We need clarity and action if we’re to take this “catastrophe” seriously


Are we really destroying our beautiful planet? (c) Spencer Weart 2009

I’m no environmental expert but the information we’ve been fed about climate change during the last couple of weeks has left me completely confused.

Just over a week ago, there were countless articles being brandished about asking where global warming seems to have disappeared to. The BBC pointed out that the warmest year recorded globally was in 1998 and “for the last 11 years we have not observed any increase in global temperatures”.

But then today we have our, ever on the pulse, Prime Minister Gordon Brown telling us all; “In Britain we face the prospect of more frequent droughts and a frequent wave of floods”. All in all, he says if we do not act now we will be facing a “catastrophe”.

And then last night I caught a glimpse of the latest “Act on CO2” advert on TV. In this, a father reads his daughter a bedtime story about how adults created global warming and how the children of the world are having to deal with its “horrible” consequences. At the end of the advert the little girl, rather chillingly actually, asks her father if the story has a happy ending and we’re told that this is “up to us”.

But then I read in The Guardian that this advert has received more than 200 complaints with people unequivocally stating that there’s “no scientific evidence of climate change”.

So everywhere we turn we seem to be bombarded by completely contradictory, and at the same time very dramatic, statements and messages about a potentially very serious issue.

Action must follow words

And if we are all to believe Brown’s comments and take them as, in the words of Al Gore, an ‘inconvenient truth’, then it is his responsibility to send out a very clear message, without any of the usual jargon, about exactly what we are facing here and why we are facing it.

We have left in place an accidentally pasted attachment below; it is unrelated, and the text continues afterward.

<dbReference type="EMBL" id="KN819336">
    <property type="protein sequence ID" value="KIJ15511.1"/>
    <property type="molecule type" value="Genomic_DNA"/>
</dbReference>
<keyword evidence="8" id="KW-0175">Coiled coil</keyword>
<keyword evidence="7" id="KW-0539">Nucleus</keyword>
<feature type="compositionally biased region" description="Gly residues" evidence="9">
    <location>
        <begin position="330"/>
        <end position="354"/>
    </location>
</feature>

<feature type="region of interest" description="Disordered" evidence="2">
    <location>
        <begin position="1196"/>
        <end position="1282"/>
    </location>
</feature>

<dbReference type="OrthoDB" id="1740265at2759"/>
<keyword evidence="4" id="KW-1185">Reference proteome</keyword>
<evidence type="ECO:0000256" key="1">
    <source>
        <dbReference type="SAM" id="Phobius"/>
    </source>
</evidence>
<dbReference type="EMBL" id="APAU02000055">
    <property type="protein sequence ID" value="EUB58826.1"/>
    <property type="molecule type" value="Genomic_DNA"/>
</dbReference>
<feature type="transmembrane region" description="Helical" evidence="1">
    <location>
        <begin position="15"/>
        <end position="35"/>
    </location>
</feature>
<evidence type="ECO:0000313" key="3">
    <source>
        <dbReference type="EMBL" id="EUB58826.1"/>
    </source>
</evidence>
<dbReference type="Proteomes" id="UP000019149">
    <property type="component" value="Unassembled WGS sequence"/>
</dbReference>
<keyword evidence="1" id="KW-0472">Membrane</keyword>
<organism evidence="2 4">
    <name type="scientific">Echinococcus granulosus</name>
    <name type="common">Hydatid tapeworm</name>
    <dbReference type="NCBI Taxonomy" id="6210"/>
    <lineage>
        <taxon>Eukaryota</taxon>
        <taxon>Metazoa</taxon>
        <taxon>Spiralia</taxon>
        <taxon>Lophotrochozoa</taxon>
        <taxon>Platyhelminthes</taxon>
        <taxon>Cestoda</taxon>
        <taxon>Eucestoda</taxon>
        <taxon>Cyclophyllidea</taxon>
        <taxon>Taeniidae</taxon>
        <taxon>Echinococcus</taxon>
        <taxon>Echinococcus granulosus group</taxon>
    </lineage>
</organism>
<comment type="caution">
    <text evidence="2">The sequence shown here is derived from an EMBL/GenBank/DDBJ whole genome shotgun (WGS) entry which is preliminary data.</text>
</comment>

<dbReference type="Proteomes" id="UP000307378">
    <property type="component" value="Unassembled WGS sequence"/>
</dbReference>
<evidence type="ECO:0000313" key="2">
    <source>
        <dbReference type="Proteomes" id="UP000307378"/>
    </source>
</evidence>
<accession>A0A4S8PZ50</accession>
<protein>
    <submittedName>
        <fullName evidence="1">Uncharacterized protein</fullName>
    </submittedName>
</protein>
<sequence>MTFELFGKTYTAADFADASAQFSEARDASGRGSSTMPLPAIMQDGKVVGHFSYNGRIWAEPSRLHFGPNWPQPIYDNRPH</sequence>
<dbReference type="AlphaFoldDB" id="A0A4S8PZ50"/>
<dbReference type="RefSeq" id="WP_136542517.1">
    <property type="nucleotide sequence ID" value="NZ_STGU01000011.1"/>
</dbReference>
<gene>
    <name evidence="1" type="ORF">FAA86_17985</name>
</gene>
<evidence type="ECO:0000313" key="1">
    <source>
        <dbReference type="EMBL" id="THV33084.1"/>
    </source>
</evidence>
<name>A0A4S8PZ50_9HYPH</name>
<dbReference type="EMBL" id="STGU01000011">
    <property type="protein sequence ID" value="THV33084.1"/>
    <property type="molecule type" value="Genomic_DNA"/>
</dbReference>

Once this has been achieved, world leaders must then start introducing policies which will enable all of us to change our lifestyles in a way that will mean we can actually stop this apparent path to the destruction of our world.

Not just token gestures which make it seem as though we’re doing something about it all, but actual changes in policies which make it illegal to act any other way.

I’m not exactly a champion crusader for the ‘Big Brother State’ but, like I said, Brown’s statements are quite frankly nothing short of terrifying and if they are to be taken seriously then serious action must follow them.

At the moment we all seem to be sporadically terrified into paralysis over the issue before it’s then dropped for the next big headline. In the intervals nothing concrete enough seems to be getting done to try and solve the problem once and for all.

The only thing we’re left with is a series of articles and campaigners claiming that actually there’s nothing to worry about after all.

Right now, just like many others, I’m simply confused. And being confused about something which, according to our political leaders, could potentially result in an inhabitable world for our children is a very worrying indeed.

By Sophie Hudson


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